Hans Blix, the UN chief weapons inspector, lashed out last night at the "bastards" who have tried to undermine him throughout the three years he has held his high-profile post.
In an extraordinary departure from the diplomatic language with which he has come to be associated, Mr Blix assailed his critics in both Washington and Iraq.
Chief UN weapons inspector Hans Blix. In a newspaper interview Blix has described certain members of the US administration as "bastards" who set out to undermine him. (AFP/File/Stan Honda)
Speaking exclusively to the Guardian from his 31st floor office at the UN in New York, Mr Blix said: "I have my detractors in Washington. There are bastards who spread things around, of course, who planted nasty things in the media. Not that I cared very much.
"It was like a mosquito bite in the evening that is there in the morning, an irritant."
In a wide-ranging interview Mr Blix, who retires in three weeks' time, accused:
- The Bush administration of leaning on his inspectors to produce more damning language in their reports;
- "Some elements" of the Pentagon of being behind a smear campaign against him; and
- Washington of regarding the UN as an "alien power" which they hoped would sink into the East river.
Asked if he believed he had been the target of a deliberate smear campaign he said: "Yes, I probably was at a lower level."
Before he had even flown to Iraq to relaunch the sensitive weapons inspections after a four-year hiatus last November, senior US defense department officials were excoriating the septuagenarian as the worst possible choice for the post.
It was just the beginning. By autumn, the happily married father of two was being branded in Baghdad as a "homosexual who went to Washington every two weeks to pick up [his] instructions".
"The Iraqis were spreading that rumor about me early in the autumn and then I heard the counter-rumor that I had told my wife, Eva, about this rumor and that she said she had never noticed it. My alleged comment to her," he said, breaking into laughter, "was that nor had I." But the criticism clearly hurt.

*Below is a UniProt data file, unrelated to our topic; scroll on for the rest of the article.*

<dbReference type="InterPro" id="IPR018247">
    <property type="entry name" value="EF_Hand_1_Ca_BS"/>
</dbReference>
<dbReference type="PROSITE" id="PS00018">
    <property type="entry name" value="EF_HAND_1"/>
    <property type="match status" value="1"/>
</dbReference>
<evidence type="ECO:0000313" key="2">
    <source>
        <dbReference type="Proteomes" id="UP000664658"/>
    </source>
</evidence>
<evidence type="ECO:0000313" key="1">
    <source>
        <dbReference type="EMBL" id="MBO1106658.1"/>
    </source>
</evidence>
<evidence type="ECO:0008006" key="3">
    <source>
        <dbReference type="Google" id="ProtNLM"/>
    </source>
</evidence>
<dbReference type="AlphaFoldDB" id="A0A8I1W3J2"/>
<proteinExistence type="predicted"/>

A lot of the sniping "surely came" from the Pentagon, said Mr Blix, who has since won plaudits for his handling of the unenviable brief of divining whether Iraq had disarmed.
Staff attached to the UN monitoring and inspection commission, headed by the Swede for the past three years, openly say there is no love lost between hawks in the Bush administration and their mission.
Mr Blix, a former foreign minister, prefers to remain sanguine. "By and large my relations with the US were good," he said, reiterating his belief that the Iraqi regime would likely never have complied with any of the UN resolutions around disarmament had it not been for the presence of 200,000 US troops in the region.
"But towards the end the [Bush] administration leaned on us," he conceded, hoping the inspectors would employ more damning language in their reports to swing votes on the UN security council.
Washington, he claimed, was particularly upset that the UN team did not "make more" of the discovery of cluster bombs and drones in March.
He said Washington's disappointment at not getting UN backing for an attack was "one reason why you find skepticism towards inspectors".
The life-long civil servant -who is looking forward to returning to a shared life with his wife in Stockholm as he turns 75 - said he was convinced that "there are people in this administration who say they don't care if the UN sinks under the East river, and other crude things".
Instead of seeing the UN as a collective body of decision-making states, Washington now viewed it as an "alien power, even if it does hold considerable influence within it. Such [negative] feelings don't exist in Europe where people say that the UN is a lot of talk at dinners and fluffy stuff."
That was especially worrying given President Bush's openly proclaimed belief in the doctrine of pre-emptive strikes. "It would be more desirable and more reasonable to ask for security council authority, especially at a time when communism no longer exists and you don't have automatic vetoes from Russia and China," he said.
Similarly it would be much more "credible" if a team of international inspectors were sent into Iraq instead of the 1,300-strong US-appointed group now conducting the search for weapons of mass destruction, he said.
© Guardian Newspapers Limited 2003